Cooking, when done right, is a splendid activity. I enjoy it quite a bit. Especially baking, which is really another facet of cooking. An extension. Some recipes I have tweaked, and made my own. Others I have made so many times I have them memorized. But for the majority, I consult books, and I favor the kind that assume I already know how to use a bread knife. I prefer to be spoken to, not at.
This is not to say that there is not a certain use for those types of books that decipher each element of cooking, meticulously outlining every step. There are in fact people out there who do not know the difference between a cheese grater and a potato peeler. Everyone has to start somewhere.
But once you have moved past the identifying kitchen utensils step, it is quite nice to read a cook book and feel as though you are having a conversation with it. You are not, but it can be enjoyable to feel as though you are. What I mean is that I like the kind of book that sounds conversational. “Peel and cut the tomatoes and add a dash of salt.” You will notice that no part of this is precise in any way. The size of these tomatoes is left just as ambiguous as the method of cutting. Dice them? Chop them? Well, you can try, but I will tell you right now that peeled tomatoes do not respond well to either of those maneuvers. What you are basically going to do is smash them into chucks with your knife and throw an undiscriminatory amount of salt at them.
As for the salt, well that depends on how you feel, and who you are serving, etc. etc. The kind of cook book that will be as lax with salts and spices is written by someone writing, not necessarily cooking. The cooking seems to be a byproduct of the writing. It sort of happens. You read for the entertainment of reading, and at the end of it all you have dinner ready. With just the right amount of salt. And the writer was never pretentious enough to surmise that they know how much salt I like.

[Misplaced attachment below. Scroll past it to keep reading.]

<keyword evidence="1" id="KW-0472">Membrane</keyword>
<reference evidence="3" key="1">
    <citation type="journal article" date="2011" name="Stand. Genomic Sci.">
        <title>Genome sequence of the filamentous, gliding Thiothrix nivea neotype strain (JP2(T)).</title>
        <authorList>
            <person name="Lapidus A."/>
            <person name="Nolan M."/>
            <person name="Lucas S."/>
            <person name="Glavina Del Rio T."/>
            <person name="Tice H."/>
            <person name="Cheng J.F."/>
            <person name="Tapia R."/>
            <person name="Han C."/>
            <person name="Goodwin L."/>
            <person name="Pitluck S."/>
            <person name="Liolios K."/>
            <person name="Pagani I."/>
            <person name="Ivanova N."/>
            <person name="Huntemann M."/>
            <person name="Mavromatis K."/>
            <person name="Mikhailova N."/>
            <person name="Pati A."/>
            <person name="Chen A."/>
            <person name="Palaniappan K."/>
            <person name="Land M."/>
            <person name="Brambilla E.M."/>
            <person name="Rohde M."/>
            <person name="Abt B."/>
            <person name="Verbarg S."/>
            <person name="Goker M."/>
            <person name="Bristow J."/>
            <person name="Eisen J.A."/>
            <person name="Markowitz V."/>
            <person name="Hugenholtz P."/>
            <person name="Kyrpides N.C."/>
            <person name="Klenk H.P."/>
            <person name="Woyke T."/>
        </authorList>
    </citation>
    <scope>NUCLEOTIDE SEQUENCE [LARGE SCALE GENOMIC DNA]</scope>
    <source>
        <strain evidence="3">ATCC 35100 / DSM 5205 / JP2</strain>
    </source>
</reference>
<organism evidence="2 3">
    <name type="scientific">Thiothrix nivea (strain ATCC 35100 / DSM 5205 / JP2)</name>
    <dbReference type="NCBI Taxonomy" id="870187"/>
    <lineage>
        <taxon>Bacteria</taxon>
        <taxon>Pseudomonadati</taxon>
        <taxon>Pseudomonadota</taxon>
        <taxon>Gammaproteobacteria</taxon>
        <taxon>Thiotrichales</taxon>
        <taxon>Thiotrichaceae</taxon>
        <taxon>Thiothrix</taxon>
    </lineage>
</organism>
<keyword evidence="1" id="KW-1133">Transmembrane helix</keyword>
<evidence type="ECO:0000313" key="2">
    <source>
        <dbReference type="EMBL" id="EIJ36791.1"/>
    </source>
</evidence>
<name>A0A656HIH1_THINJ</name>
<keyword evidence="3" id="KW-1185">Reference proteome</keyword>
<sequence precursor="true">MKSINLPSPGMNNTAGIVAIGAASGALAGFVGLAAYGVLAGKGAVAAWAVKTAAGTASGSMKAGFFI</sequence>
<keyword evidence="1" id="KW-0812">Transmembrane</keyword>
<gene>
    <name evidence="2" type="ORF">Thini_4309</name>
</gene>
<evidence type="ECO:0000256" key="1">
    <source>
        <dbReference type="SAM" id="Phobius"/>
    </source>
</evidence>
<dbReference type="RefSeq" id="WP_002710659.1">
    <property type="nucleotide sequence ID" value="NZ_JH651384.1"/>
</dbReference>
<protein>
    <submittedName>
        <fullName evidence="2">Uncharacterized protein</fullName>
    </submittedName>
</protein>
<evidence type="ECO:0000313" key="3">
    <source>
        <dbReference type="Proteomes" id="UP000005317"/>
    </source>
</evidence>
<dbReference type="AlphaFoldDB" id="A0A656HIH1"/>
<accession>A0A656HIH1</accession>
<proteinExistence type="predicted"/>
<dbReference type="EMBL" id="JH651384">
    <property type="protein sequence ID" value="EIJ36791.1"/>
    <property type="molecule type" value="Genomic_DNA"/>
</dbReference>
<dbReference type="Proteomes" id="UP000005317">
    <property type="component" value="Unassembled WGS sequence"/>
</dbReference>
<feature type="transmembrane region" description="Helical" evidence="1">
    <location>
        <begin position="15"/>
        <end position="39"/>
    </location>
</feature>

And I will put in just a little, as to not offend anyone (salt can be very offensive!). Then I will delicately place the salt shaker within reach, should anyone care for more. Since no one seems to know how much salt anyone else wants, it is advisable to just leave it sitting about. A good cook book will have pictures of salt and pepper shakers for this very reason. As a reminder.
However, said cook book will have few other pictures. It may include a hand drawn silhouette of a Coq au Vin, but not the actual shot of it. Realistically, even following the most pedantic instructions will not yield a dish that looks like the one in the picture. Yours will be a little lop sided, maybe a tad uneven at the top. The color will be ever so slightly off. You would not know any of this if you never saw the pictures. Now you are comparing, and criticizing. The cook book that is trying to have a conversation with you most certainly does not want you feeling bad about yourself. And no one wants to eat a dish that has an inferiority complex.
And I realize I am describing more of a cooking novel, narrating the process rather than describing and prescribing as a traditional cook book does. But you see, these sorts of books do exist. They used to be the norm. It was never expected that we carry measuring cups in half-a-teaspoon increments in our purses or pockets. There is a reason for the term “culinary art,” and it doesn’t have to do with painting by number.